Indonesia’s IT Ministry threatens to block Instagram over comic strip depicting gay Muslim characters

A screenshot of a comic strip by Instagram user @alpantuni, who has received massive backlash in Indonesia for his comic strip series depicting gay Muslim characters.

Indonesia’s Information and Communications Ministry (Kominfo) says it has sent an official letter to Instagram demanding they block an account by a user posting self-drawn comic strips depicting gay Muslim characters in Indonesia. Responding to an outpouring of reports on social media from outraged Indonesians who deem the comics blasphemous and pornographic, the IT minister has even threatened to block all of Instagram from Indonesia if the social media company does not comply with the demand.

The Instagram user, known only by this point by the Instagram handle @alpantuni (who could be based in either Indonesia or Malaysia), has been the recipient of a massive moral backlash from Indonesian conservatives this week after they posted several comic strips criticizing homophobia from an Islamic viewpoint through the eyes of gay Muslim characters.

While told in comic form, the stories seem to be inspired by real, everyday stories about the discrimination and abuse members of Indonesia’s gay community have lived through. The author’s tagline for his comic strip series is, “Gay Muslim comics for people who are able to think.”

In one strip (seen above), one character speaks about his regret at never having come out to his family and the people closest to him. Now married, he’s living a lie and is distant from his wife. In another, one character lives through numerous heartbreaks at the hands of numerous men — who use him only for sex — before he transforms into a hardline religious figure angrily denouncing the LGBT community.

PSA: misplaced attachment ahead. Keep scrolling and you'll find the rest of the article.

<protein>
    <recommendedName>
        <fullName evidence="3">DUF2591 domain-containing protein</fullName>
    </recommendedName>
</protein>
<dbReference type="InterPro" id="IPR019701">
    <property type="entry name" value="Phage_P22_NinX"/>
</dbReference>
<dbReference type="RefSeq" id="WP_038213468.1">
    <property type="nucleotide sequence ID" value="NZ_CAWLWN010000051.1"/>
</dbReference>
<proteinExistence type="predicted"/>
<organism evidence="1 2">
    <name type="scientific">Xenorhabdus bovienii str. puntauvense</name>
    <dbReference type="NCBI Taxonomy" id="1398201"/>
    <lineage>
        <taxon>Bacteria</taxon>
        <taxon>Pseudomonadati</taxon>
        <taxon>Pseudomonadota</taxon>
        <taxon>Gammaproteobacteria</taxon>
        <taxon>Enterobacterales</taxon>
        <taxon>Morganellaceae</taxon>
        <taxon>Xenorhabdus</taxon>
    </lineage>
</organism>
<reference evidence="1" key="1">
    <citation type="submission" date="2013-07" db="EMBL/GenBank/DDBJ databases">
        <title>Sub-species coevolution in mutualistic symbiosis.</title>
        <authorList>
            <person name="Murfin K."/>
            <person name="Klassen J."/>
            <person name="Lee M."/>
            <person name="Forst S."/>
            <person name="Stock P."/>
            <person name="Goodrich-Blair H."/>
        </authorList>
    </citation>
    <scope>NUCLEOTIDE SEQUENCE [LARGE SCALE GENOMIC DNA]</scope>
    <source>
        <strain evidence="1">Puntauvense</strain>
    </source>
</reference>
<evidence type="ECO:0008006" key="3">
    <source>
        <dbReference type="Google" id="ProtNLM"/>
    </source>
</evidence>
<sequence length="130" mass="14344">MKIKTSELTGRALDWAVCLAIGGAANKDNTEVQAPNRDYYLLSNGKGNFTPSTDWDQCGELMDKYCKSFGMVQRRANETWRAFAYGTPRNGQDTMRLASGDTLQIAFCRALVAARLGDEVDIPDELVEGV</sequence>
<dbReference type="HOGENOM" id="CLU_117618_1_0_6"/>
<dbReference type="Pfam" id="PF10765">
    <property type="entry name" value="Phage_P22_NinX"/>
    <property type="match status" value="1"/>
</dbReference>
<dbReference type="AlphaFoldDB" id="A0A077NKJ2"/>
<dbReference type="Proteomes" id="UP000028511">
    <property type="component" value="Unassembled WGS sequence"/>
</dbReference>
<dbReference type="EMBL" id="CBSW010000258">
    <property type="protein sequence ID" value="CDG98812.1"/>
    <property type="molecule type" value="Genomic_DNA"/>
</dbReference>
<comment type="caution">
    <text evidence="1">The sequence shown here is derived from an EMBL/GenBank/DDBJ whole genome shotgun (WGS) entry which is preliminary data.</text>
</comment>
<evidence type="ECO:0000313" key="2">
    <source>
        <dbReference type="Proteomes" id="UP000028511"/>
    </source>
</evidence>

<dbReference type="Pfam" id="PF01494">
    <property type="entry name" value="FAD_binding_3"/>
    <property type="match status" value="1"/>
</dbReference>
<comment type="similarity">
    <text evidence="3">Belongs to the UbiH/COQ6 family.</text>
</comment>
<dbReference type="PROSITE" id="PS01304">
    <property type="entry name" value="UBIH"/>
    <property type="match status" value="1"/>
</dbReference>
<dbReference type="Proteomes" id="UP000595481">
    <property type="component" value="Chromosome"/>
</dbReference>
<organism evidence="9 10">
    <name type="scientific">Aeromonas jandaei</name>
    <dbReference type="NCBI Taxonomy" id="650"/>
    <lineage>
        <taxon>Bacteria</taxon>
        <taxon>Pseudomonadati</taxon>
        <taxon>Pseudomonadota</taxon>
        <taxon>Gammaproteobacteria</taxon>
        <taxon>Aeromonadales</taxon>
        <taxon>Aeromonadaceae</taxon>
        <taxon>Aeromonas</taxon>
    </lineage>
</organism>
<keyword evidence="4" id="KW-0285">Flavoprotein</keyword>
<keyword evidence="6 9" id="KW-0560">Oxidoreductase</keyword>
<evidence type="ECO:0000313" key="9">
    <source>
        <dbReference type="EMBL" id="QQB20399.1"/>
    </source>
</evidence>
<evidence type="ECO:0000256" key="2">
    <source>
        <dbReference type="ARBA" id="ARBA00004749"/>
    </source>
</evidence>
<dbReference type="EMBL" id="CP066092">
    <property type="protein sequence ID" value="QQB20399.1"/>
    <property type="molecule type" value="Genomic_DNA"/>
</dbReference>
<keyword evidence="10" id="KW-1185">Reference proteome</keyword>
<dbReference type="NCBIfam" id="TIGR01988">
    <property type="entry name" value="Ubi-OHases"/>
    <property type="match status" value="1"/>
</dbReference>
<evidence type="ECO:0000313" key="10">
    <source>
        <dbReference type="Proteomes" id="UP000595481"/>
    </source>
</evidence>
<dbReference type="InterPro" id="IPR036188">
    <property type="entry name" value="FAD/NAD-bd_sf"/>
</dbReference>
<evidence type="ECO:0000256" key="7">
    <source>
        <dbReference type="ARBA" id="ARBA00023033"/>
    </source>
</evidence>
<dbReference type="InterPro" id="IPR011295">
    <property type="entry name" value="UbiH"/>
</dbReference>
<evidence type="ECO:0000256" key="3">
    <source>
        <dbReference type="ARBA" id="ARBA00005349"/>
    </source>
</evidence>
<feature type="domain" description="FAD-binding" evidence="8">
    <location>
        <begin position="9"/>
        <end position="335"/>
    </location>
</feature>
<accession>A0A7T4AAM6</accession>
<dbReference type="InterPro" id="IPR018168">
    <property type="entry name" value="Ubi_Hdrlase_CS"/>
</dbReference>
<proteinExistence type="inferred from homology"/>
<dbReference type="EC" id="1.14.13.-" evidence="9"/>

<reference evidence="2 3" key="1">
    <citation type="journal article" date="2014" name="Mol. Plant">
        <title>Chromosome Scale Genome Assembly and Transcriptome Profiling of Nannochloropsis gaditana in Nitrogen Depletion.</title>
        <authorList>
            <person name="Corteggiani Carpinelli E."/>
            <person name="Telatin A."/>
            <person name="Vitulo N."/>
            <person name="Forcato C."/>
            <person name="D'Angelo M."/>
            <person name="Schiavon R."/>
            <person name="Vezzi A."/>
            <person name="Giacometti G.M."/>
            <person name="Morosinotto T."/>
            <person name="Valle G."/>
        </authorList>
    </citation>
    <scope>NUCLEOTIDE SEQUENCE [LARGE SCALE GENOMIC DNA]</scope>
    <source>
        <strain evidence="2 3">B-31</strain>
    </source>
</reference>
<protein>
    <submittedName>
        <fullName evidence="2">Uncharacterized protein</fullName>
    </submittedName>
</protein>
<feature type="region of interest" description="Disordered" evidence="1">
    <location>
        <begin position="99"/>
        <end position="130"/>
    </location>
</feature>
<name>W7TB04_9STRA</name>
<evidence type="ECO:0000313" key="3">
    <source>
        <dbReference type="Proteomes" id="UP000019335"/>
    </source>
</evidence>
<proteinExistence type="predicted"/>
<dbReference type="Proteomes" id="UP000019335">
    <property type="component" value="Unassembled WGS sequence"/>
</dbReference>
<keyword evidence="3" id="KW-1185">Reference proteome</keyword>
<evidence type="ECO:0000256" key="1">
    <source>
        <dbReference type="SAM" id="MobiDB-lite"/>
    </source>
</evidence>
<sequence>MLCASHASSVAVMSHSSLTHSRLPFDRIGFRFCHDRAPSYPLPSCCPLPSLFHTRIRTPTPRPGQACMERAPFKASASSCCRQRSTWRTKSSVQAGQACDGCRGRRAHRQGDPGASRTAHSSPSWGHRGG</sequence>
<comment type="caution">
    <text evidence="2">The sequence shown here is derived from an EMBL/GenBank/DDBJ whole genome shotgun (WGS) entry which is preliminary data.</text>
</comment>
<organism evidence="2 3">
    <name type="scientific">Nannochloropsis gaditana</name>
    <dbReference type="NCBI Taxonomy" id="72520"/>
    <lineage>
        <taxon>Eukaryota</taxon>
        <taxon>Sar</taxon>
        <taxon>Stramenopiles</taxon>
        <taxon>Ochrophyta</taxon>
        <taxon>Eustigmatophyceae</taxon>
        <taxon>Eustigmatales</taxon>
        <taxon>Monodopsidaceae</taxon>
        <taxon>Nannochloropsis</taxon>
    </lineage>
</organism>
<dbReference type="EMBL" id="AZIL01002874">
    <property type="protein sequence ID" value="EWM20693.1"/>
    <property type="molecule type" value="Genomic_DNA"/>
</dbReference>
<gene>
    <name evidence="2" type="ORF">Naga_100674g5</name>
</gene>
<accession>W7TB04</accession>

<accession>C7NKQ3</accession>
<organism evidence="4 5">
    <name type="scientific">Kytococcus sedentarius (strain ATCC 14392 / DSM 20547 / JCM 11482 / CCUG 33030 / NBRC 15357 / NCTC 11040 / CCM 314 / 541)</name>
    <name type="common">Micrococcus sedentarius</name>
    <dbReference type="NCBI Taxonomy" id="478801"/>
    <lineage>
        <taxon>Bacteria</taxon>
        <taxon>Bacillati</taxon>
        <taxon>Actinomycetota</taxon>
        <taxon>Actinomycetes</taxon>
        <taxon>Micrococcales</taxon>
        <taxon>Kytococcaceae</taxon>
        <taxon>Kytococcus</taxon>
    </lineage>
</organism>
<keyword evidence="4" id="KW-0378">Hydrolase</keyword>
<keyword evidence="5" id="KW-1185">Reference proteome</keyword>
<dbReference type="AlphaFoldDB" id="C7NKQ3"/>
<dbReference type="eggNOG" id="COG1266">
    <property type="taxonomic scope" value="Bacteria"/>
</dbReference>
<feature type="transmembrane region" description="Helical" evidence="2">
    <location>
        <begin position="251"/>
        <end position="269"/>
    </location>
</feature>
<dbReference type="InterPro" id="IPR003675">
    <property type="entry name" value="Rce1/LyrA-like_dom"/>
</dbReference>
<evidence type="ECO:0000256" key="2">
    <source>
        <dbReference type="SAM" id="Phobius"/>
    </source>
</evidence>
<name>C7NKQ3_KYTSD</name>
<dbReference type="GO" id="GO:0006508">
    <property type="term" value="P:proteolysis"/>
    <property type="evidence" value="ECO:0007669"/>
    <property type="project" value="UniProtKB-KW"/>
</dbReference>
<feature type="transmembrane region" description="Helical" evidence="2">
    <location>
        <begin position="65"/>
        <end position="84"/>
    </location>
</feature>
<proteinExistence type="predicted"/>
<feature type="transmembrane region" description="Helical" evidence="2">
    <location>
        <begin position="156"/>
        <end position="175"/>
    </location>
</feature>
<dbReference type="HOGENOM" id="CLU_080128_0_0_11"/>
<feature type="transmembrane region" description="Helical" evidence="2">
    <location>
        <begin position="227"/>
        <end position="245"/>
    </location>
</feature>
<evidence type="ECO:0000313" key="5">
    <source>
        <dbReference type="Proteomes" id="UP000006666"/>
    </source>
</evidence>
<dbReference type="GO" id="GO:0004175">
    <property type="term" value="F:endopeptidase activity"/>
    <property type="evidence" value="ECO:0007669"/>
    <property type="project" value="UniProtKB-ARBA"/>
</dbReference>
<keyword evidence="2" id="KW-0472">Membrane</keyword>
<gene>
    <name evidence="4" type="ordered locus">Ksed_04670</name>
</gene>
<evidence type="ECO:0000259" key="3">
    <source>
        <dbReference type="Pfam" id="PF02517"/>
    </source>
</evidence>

The comic strip also tackles the topic of religious bigotry. In one strip, a gay Muslim character is pelted with feces and dirt for being gay. When he denounces his religion to appease his critics, they continue pelting him with feces and dirt for being an infidel.

The comments on these strips are overwhelmingly hateful (and a pretty accurate reflection of the LGBT haters depicted in the comic itself), with many tagging the accounts of Indonesian authorities such as Kominfo’s in order to report the account for removal. Some users that follow the account have even reported receiving DMs from haters warning them to unfollow @alpantuni.

Kominfo says it was responding to the flood of reports regarding @alpantuni with their warning letter to Instagram. However, the ministry says the photo and video sharing social network has yet to respond.

“We are continually in process with Instagram,” Minister Rudiantara said, as quoted by CNN Indonesia yesterday.

“Now that Instagram is naughty, what are we to do? We are transparent — do they want to be shut down?”

Rudiantara added that Kominfo’s request to Instagram represents the will of the public.

“If I may plead, Instagram, please follow Kominfo’s request, because this is what the public wants,” he said.

We have reached out to @alpantuni for comment.

Kominfo has blocked a massive amount of content they have deemed to be “negative” in the past, as well as numerous platforms that host said content. Major Internet companies such as Google have complied with the Indonesian government’s requests to remove specific LGBT-related content in the past, such as when the ministry got the tech company to remove LGBT networking apps like Blued from the Google Play store in Indonesia.

While the ministry has blocked somewhat popular websites and platforms in Indonesia like Reddit and Tumblr in the past, it has threatened but never came around to actually blocking Internet giants like Google and Facebook over various infringements. It remains to be seen if Kominfo would actually be willing to block Instagram, considering the huge popularity the social media network has in Indonesia, and if the @alpantuni account will remain accessible (which, at the time of writing, it still is).

Also read: #UninstallGojek and the high cost of supporting LGBT rights in Indonesia


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